Thursday, May 21, 2009

Scammers on the Loose

Most students don't view their textbooks as an adventure. They read them -- actually, no they don't --, they fall asleep on their pages, they spill energy drinks on them.

I, however, attract scam artists with mine.

I bought this book for my Astronomy class:

Because a new edition was coming out, the bookstore wouldn't buy it back from me. Or any of my books from Spring. Bastards...

So I put it on Facebook Marketplace, a tool I'd never used before but my friends sold stuff on all the time.

I got a message from an interested buyer and we exchanged some e-mails. He was obviously foreign. A few e-mails in I realized this was a scam.


Because he wanted to send me a check for the money. I was asking $45 for the book (brand new), and he said he'd send me money for the shipping people who would come and pick it up from my place because he was getting a few items from the area. Oh... and he'd throw in an extra $50 for any "inconvenience" the transaction caused.

Red alert. You're going to pay me double for my item?

He mentioned Western Union in all of this and I e-mailed him back saying I would not work with Western Union. Please, I'm not stupid. Why do you think craigslist and ebay say DO NOT USE WESTERN UNION.

He ignored this and told me the check would be here today by UPS (!) and that I was to cash it immediately, keep my side of the money, and send the rest through Western Union money order to the shipping company.

Ha. That's what you think.

Almost 10 minutes after I got the e-mail, the doorbell rings and a UPS truck is outside. Not wanting the driver to see me and be able to verify that I did indeed get it, I waited until he drove away. Which does nothing except satisfy my inner suspicions that he could be a spy.

Oh look, an envelope on my doorstep. With a check! Oh boy!

For $1,950.95

So minus my share ($95), the shipping company is charging you $1,855.95? I don't think so.

And then my phone started ringing. Withheld number. Answered it, knowing it had to be them.

"Is this Lindsay?"

"Um... no."

"She gave me this number."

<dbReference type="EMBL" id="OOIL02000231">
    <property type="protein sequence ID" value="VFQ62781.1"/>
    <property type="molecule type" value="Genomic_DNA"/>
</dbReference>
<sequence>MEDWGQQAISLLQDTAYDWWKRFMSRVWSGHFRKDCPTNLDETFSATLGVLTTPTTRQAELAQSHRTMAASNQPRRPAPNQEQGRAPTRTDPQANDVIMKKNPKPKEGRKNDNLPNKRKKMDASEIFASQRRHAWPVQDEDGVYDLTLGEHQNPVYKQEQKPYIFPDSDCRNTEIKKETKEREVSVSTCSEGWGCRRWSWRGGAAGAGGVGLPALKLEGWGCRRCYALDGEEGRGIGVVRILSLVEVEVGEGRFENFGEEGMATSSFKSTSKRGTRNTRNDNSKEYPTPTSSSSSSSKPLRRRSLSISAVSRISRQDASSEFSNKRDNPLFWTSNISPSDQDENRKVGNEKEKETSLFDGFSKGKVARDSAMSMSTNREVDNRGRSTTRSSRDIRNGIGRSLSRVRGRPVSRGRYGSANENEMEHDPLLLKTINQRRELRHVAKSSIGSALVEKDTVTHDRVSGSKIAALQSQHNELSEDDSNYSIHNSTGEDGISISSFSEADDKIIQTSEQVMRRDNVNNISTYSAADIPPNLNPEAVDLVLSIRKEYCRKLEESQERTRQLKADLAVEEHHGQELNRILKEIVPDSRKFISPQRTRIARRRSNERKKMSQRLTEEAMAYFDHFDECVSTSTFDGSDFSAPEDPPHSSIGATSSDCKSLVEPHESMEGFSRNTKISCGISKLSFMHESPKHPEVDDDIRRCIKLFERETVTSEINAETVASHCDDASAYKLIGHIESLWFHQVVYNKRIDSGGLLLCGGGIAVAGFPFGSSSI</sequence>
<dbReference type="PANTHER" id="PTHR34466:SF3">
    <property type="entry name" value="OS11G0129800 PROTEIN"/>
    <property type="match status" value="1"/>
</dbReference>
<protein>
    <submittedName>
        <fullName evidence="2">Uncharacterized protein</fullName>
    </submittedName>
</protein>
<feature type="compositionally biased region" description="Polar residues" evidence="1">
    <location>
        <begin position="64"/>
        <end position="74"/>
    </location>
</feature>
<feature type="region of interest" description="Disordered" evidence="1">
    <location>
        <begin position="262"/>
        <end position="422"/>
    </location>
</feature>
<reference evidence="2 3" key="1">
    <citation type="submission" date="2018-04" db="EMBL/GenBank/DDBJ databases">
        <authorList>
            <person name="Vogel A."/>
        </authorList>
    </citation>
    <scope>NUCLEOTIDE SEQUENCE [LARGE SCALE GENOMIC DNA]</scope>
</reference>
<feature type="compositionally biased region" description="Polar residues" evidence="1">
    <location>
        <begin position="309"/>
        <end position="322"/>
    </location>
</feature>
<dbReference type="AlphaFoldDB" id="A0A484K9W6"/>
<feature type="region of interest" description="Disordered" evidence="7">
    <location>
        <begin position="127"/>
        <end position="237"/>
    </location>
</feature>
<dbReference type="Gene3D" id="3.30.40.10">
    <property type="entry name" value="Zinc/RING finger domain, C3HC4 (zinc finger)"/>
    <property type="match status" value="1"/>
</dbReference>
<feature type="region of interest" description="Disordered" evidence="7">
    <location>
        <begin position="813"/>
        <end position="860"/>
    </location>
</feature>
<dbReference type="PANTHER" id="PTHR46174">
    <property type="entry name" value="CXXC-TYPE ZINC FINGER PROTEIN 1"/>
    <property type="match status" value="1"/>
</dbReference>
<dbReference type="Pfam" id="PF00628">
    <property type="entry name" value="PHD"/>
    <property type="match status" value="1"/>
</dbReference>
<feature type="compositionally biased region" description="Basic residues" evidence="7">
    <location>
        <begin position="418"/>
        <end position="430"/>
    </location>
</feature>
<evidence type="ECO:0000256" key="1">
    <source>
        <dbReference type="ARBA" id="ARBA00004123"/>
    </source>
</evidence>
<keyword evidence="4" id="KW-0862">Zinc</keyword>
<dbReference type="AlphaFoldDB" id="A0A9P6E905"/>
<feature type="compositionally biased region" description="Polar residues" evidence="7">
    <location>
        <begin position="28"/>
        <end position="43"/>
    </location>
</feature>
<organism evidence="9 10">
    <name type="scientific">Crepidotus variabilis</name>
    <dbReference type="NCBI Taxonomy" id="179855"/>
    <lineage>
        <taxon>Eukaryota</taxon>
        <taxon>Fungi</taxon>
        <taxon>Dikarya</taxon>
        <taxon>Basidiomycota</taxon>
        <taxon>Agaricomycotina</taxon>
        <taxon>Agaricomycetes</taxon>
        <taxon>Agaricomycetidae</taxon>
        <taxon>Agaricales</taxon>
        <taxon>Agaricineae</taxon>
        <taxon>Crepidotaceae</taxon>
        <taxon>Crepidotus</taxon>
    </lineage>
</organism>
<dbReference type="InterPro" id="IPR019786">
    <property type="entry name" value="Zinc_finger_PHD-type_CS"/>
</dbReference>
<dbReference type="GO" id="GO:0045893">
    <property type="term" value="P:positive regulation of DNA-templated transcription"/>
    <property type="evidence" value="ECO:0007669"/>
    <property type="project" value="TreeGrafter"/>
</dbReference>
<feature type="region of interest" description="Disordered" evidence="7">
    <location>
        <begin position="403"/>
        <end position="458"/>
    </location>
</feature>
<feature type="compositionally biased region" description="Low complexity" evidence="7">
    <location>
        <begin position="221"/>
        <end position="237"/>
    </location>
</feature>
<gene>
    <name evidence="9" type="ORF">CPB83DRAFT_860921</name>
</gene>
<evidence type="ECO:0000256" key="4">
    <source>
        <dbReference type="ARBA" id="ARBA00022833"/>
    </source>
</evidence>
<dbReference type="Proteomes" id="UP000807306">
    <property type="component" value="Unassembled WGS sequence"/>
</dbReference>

"This is not her number."

"Hello?... hello?"

Hang up.

They call again. I don't answer.

(He's stopped calling... so that's the best action shot of that I can manage.)

Okay, so yes... I was the dummy that at first thought it might genuinely be a college kid trying to get a textbook. He's got my name, address, and phone number.

I've got... several of his addresses. Because the starting point of the UPS envelope tracking is from one place. Carnesville, GA. The last e-mail sent was signed from Lula, GA. The check and actual envelope list Spring, TX.

Eenie meenie minie mo?

Needless to say I will not be attempting to cash this check. Because I'll get the funds, send the money via Western Union, and then the check will turn up bad. Which means I'll have to pay the full check value from my accounts AND a bad check fee. That's how these things work. I'm not entirely stupid.

So for any of you who have gone through this, how do you suggest I further handle this? Because I don't know a real name (he went under Tran Peterson up until today when it was signed Peggy Hamby). I don't know a real address.

Is it possible for me to go to the police with the check and have them trace it and the origins of the UPS envelope?

Or we could just entertain the notion that this is an honest transaction and he's just a really good tipper.


  1. I have no suggestions on how to handle this in the future but man, that is creepy, weird and a lot of work to scam someone. I *do* think you should contact your local police department and/or federal authorities (as it is interstate).

  2. I'd definately report it.

    Also do Facebook have some responsibility? Not sure about them with regards the marketplace...but other online companies would have a degree of responsibility if it was a scam. Certainly worth telling them as he could be doing this to others.

  3. I have absolutely no idea how to deal with that check (regarding police and all) but I would suggest that you sell your book on! I've had items sell within 2 hours of listing them, and I've actually made a profit on some, based on what they were going for when I bought them, versus when I sold them!

  4. I've reported it to facebook as his profile was one to watch for scamming.

    I can't sell it on (that's where I've been selling all my others) because this particular book is an edition made for just my university, so the ISBN isn't even listed in any textbook online database.

  5. I am in the same process, probably with the same person. I am selling a banjo on a different website. This same group, or person sent me a second email with a different name but the same email address. Then the same process, mentioning Western Union and the name of Peggy Hamby in Lula, GA. That is when I researched the name to find others scammed the same way. I sent back a reply email that I would not be cashing the check.



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